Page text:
“And give the women (on marriage) their dower as a free gift; but if they, of their own good pleasure, remit any part of it to you, take it and enjoy it with right good cheer” (Quran 4:4)

We tend to read the verse backwards and stress on how acquiring the dower (Mehr) from woman is legal under Islam but forget that it is completely under free will. Women need to determine their dower and their right to possess it. Their fathers and other male relatives do not have any right to do this for her The wife’s property and earnings are under her full control and for her use alone since her, and the children’s, maintenance is her husband’s responsibility. No matter how rich the wife might be, she is not obliged to act as a co-provider for the family unless she herself voluntarily chooses to do so. Moreover, a married woman in Islam retains her independent legal personality and her family name also. This is another major violation Muslims in today’s world happily do. A girl neither retains her name after marriage nor does she mostly acquire a share of her parental property.

Women and everyday economics 

In today’s Muslim societies most of the men want to marry women who work such that they can utilize their wife’s earning towards the household expenses, which certainly is not bad but what is understated is the ‘free will’ of woman. Any debate about free-will of a woman is seen as Western or modern, whereas free will to work, to spend on family and to retain dower is in entirety a woman’s absolute free will, in religion. On one hand, men look for earning spouses but on the other hand shy away from helping their wives in household work. Also, many respected men take away their women’s salaries and give them a pocket money to spend, based on the assumption that women cannot be prudent with finances which has its origin in denying the status of a complete thinking human being to a woman. Prophet Muhammad’s lived experience is again rejected as an example in the sense that prophet who used to do all his work on his own is side-lined and some sort of hyper-masculinity is challenged if a working woman demands her husband to help in kitchen or with child rearing. In my own extended family, I have seen men call their wives when the diapers of the child need to be replaced. This is a topic of discussion for another time but it connects here in our swift rejection of actual Islam when it comes to the clearly stated rights of women.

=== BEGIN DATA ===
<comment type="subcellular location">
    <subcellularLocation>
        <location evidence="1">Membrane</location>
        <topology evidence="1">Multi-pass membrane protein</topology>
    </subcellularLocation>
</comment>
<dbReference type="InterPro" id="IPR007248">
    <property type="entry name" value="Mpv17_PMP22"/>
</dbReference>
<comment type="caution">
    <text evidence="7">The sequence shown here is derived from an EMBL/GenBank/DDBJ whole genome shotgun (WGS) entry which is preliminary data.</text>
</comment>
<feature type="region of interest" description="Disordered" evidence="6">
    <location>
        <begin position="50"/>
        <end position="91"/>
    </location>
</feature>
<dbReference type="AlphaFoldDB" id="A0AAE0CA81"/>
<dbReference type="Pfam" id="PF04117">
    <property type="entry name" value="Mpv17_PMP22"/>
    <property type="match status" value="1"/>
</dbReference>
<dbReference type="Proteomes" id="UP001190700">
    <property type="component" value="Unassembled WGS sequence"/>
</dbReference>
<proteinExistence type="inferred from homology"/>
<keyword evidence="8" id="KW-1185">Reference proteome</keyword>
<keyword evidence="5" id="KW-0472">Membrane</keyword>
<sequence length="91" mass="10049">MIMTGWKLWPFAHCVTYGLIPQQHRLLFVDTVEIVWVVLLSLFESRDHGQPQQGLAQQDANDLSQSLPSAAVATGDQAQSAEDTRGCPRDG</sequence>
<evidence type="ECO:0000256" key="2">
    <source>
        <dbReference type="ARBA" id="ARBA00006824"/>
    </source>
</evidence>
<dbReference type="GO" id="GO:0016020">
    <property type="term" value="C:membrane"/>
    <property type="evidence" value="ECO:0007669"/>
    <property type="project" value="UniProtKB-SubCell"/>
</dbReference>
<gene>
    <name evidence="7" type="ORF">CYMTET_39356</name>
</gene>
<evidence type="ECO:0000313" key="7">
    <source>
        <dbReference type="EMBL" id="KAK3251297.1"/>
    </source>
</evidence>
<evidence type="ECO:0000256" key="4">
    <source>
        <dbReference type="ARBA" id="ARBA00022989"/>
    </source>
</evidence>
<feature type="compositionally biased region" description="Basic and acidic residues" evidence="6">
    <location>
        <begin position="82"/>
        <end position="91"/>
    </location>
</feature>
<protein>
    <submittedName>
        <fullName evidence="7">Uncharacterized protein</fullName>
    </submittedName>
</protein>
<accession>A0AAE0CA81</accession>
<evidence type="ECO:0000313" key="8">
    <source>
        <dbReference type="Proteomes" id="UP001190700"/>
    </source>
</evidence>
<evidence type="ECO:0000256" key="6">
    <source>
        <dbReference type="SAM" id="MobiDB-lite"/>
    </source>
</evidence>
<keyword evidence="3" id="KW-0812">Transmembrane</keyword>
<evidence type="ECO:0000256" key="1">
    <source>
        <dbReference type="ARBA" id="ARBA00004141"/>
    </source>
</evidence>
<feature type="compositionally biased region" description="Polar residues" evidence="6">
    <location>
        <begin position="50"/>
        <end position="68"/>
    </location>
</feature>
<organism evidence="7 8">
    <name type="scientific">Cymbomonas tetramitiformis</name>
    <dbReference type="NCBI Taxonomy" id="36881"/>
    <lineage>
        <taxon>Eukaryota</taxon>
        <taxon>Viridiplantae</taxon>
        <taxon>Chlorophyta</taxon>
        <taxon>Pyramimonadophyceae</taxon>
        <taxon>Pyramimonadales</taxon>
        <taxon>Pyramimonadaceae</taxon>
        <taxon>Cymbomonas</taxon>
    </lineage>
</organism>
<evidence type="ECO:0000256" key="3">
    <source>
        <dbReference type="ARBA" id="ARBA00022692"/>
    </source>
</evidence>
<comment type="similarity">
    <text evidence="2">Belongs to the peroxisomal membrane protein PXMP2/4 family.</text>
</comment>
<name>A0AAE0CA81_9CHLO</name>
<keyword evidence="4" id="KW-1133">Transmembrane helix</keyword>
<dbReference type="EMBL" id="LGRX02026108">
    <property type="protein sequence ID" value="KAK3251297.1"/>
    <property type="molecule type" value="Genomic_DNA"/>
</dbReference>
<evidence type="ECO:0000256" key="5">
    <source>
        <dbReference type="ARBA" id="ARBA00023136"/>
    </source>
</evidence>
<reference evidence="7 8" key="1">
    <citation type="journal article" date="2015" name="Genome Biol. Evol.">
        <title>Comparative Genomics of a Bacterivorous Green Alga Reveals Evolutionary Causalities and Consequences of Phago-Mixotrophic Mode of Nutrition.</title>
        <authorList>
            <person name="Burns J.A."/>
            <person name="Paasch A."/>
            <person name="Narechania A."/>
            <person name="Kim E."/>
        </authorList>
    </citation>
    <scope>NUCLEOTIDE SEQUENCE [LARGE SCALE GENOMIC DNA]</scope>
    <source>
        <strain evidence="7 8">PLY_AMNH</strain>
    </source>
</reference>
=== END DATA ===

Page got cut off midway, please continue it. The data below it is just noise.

Whereas well-defined property rights are one of the fundamentals for women’s economic security as well as wider economic development, we choose to deprive our women of this. It is no exaggeration that customary law prevails in Kashmir when it comes to the property distribution among siblings. Women from rural areas are told that since they cannot take care of the agricultural land, they better give it to their brothers. In most cases they are not even told that their share in property exists. In land revenue offices, many times men quietly get the property transferred in their names leaving out their married sisters who if at any time want to fall back on their parent’s share do not find it there. I have been a witness to this during my wok. The officials and people do it under the garb of preventing agricultural land from turning fallow. It is an implicit understanding that since land is immovable property, it is better that it remains with the family, i.e the male members.